In conclusion, these ruling class banks and corporations are now directly investing in poor working-class education because they want to play a more direct role in producing and reproducing the inequitable conditions that allow them to enjoy record profits. They are comfortable at the top and now have the legal structures (i.e. tax loopholes) that allow them to stay at the top. As a teacher with experience working for KIPP, and to a lesser extent Aspire, I want to give readers a sense of why I came to this conclusion. But before I go into these lived experiences I want to explain how these corporations, through philanthropic foundations, are able to open and run charter schools in these communities.
With foundations like these…
The current tax system allows for corporations to avoid being taxed on their profits by setting up foundations for charitable purposes. For instance, Walmart is allowed to put a certain percentage of their profits into The Walton Family Foundation to avoid being taxed on these profits at the government’s current rates. These millions to billions of dollars that would otherwise go towards state tax revenues for necessary social services are now put in foundations who are only mandated to give six percent of those profits annually to charity. These foundations both allow for corporations to maintain their positions atop the ruling class and manipulate education to serve their interests.[i]
The Knowledge is Profit Program – aka KIPP Schools
KIPP is a huge chain of 109 charters enrolling 32,000 students in all grade levels, with a majority of middle schools. They serve 95% African American and Latino students, 80% of whom are eligible for free or reduced lunch.[ii] I worked at the KIPP charter school in West Oakland for one year. In that short time I knew this was not the type of school I wanted to work for, that this was not the model that would lead to any kind of wide-scale “educational progress” for working class Black and Latino students.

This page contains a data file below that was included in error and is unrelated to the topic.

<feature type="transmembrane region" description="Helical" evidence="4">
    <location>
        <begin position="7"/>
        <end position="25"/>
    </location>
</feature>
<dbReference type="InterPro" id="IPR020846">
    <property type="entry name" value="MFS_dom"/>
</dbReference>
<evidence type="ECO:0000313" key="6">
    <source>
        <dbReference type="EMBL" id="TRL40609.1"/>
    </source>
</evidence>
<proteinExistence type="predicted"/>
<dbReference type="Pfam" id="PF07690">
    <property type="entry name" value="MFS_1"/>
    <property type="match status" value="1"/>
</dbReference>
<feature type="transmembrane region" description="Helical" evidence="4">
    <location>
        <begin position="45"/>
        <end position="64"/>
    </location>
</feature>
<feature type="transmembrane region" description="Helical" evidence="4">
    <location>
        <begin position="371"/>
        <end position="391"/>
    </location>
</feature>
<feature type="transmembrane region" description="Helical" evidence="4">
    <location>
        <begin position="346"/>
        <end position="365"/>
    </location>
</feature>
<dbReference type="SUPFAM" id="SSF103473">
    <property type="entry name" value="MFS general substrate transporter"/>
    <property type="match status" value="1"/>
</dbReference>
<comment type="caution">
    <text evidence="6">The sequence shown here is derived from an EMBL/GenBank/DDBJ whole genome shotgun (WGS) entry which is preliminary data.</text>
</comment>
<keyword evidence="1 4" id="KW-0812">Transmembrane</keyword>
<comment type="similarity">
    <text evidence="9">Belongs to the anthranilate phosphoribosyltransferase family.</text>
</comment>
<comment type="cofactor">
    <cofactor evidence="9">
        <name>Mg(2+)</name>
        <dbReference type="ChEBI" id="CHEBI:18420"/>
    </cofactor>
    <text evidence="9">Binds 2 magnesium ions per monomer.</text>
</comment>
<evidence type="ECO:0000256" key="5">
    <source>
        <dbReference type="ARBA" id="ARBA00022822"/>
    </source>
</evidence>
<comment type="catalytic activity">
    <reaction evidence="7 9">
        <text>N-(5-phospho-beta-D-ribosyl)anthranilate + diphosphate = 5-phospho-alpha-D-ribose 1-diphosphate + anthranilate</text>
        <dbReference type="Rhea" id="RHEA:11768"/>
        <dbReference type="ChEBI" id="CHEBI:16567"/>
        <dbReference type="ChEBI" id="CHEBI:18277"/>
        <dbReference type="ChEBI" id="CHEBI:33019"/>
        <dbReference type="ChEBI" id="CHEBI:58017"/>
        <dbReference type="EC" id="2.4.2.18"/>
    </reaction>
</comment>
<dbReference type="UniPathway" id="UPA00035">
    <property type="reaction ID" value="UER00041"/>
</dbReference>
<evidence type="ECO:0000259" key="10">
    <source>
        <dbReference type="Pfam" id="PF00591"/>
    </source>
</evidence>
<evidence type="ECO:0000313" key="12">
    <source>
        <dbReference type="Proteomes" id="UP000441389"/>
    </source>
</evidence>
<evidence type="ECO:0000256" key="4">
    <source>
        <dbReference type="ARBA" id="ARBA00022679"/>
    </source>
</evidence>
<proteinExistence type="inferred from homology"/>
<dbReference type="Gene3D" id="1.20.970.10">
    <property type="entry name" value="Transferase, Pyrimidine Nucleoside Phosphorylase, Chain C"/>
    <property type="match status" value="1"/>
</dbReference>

The KIPP behavioral model insures that the students will know one thing before they leave, conformity. The typical KIPP school day is based largely on how well students are able to stand in a straight line and “assign themselves” while in line. “Assign Yourself” is the language a KIPP teacher is required to use to let a child know that they must also be reading or working on homework while in line. Each class must assemble outside the classroom in this fashion before a lesson can begin. On average a KIPP student is denied at least 15 to 20 minutes of learning per day as they wait for fellow “KIPPSTERS” to assemble in a straight, silent and active line. Of course this is my personal experience and may not be reflective of all 109 KIPP schools. Yet, I do feel that the KIPP behavior management model is designed to produce uncritical conformist students who are “prepared for college.” If these students never make it to college then they are readily prepared for a future of conformity in the service, military, or prison industry which are always in need of workers, soldiers or prisoners, disproportionately made up of working class people of color.
Seeds of Elitism